Review of the Furthur Rehearsal Performance
of Tuesday, January 5, 2010
at the Throckmorton Theatre in Mill Valley, CA
I Need a Miracle > Get Back > The Greatest Story Ever Told> Mason's >Magnolia Mountain, Comes a Time, Unbroken Chain, When I Paint My Masterpiece,
Reuben & Cherise, Ship of Fools, E: Lovelight
Tonight's Throckmorton (Tuesday, January 5) "rehearsal," was doing its best to act like a bona fide concert despite a shaky, "I Need a Miracle," opener, featuring a giant sized Bob Weir Vocal flub right in the first verse. "I Need a Miracle," was however, an appropriate selection for these difficult to access small club shows.
John Kadlecik picked burning leads and the song morphed toward the different, but still propulsive groove of the Beatle's "Get Back." From my perspective, this tune never really got on the tracks. The disjointedness of this was amplified by the reality that it was delivered in a difficult to sing key. Also, John’s delivery was hampered by his reading of the lyrics from a music stand which didn't help to "sell" the song. It was still fun, but it’s the rare cover of this song that can surpass the original recorded track.
Up next, Weir led the band through a pounding, "Greatest Story Ever Told," with barn burning ferocity. Lesh and JK played off each other with Jeff Chimenti ably following. JK then took on a Ryan Adam's song called, "Magnolia Mountain," which was familiar to just a few in the crowd. John played some gorgeous syrupy, flowing, steel guitar licks to conclude this Hunter-esque composition and really wound the song down beautifully to its conclusion.
"Comes A Time," was easily one of the night's high points, delivered beautifully by JK. John seems to have mastered the art of injecting more than the requisite and appropriate emotional content to this song as both a singer and instrumentalist. Both the singing and the jams were inspirational here.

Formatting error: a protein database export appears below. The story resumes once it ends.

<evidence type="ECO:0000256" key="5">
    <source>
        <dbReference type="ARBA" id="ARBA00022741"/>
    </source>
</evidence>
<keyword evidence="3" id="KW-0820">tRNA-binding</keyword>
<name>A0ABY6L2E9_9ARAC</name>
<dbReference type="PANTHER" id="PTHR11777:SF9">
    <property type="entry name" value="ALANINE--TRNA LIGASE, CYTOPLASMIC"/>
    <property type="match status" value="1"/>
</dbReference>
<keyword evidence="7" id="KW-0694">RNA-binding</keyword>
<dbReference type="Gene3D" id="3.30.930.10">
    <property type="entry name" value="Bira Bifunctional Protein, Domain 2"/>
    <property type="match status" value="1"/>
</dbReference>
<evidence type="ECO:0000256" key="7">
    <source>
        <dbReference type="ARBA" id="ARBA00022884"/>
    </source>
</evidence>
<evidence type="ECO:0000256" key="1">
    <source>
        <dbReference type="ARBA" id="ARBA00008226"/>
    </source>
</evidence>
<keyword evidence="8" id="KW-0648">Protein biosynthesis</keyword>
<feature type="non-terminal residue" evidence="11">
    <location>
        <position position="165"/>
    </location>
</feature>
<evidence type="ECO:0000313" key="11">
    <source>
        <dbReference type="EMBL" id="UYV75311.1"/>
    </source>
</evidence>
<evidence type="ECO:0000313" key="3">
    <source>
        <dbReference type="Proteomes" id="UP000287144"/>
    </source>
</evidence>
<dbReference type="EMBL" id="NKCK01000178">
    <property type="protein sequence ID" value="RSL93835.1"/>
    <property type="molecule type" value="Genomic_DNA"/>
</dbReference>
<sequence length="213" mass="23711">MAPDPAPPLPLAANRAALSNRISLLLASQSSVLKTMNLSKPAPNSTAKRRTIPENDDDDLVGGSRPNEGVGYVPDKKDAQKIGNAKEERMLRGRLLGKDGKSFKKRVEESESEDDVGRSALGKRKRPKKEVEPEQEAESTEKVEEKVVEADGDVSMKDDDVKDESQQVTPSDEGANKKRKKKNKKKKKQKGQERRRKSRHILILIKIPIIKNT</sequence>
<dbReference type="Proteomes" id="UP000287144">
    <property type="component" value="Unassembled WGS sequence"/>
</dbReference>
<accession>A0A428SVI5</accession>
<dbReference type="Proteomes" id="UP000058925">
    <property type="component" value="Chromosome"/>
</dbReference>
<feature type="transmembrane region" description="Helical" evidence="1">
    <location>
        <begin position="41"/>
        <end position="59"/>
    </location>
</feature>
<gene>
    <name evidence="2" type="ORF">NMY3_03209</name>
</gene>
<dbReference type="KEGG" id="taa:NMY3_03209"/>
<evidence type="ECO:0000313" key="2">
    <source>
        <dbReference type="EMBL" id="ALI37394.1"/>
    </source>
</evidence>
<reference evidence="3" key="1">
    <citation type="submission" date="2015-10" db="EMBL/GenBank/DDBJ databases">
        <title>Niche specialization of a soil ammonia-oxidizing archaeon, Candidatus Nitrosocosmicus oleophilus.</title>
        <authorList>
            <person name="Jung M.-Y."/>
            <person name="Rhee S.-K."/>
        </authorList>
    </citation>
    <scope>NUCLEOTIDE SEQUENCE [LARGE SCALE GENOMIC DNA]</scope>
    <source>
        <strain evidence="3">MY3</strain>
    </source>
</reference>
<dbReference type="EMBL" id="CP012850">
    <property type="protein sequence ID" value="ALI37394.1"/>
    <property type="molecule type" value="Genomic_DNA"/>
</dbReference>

Then Phil steered the crew through an exploratory and jam-filled "Unbroken Chain," that came close to, but didn't quite surpass the depths of spaciness that occurred during the 12/30/09 Civic show, but this rendition was made more intense by the intimacy of the space in which it was delivered.
Weir followed with "When I Paint My Masterpiece," but this one got off the line with a false start. Phil took the mic to explain that due to this being a rehearsal, the band would take time to allow Weir to change the battery in his guitar (the pink strat). Masterpiece kicked into gear again and managed to reach requisite excitement levels and featured Weir and Kadlecik duetting on vocals with JK handling the Garcia harmony parts with a notable lack of vocal participation by Zoe and Sunshine.
The JGB nugget "Reuben & Cherise," was a great departure from more typical GD material and was terrifically rendered to the great pleasure of the audience.
The final song was oddly reconstructionist in nature. "Ship of Fools," was pitched as a shuffle rather than the classic, slow, almost Sinatra like ballad of old and this took a bit of getting used to, but ultimately had the room swaying happily to this altered gem.
With the final notes of "Ship of Fools," Weir fled the stage; Lesh pontificated on organ donation and for a few brief moments things were left in limbo. Much to the crowd's delight, the band returned and kicked into "Turn On Your Lovelight," with its familiar and infectious groove.
This song was also somewhat rearranged as it remained a mellow lilt for longer than normal length of timeuntil the band's intensity grew to the point where JK and Phil just unleashed energy as in the old days. This was a powerful encore that left the house in a state of pleasant, but bewildered awe.
From my perspective, this was one fine Tuesday night in the Bay Area experience and showcased one of the best set lists in this extended rehearsal run of stealth performances thus far.
It smoked both on paper and in person....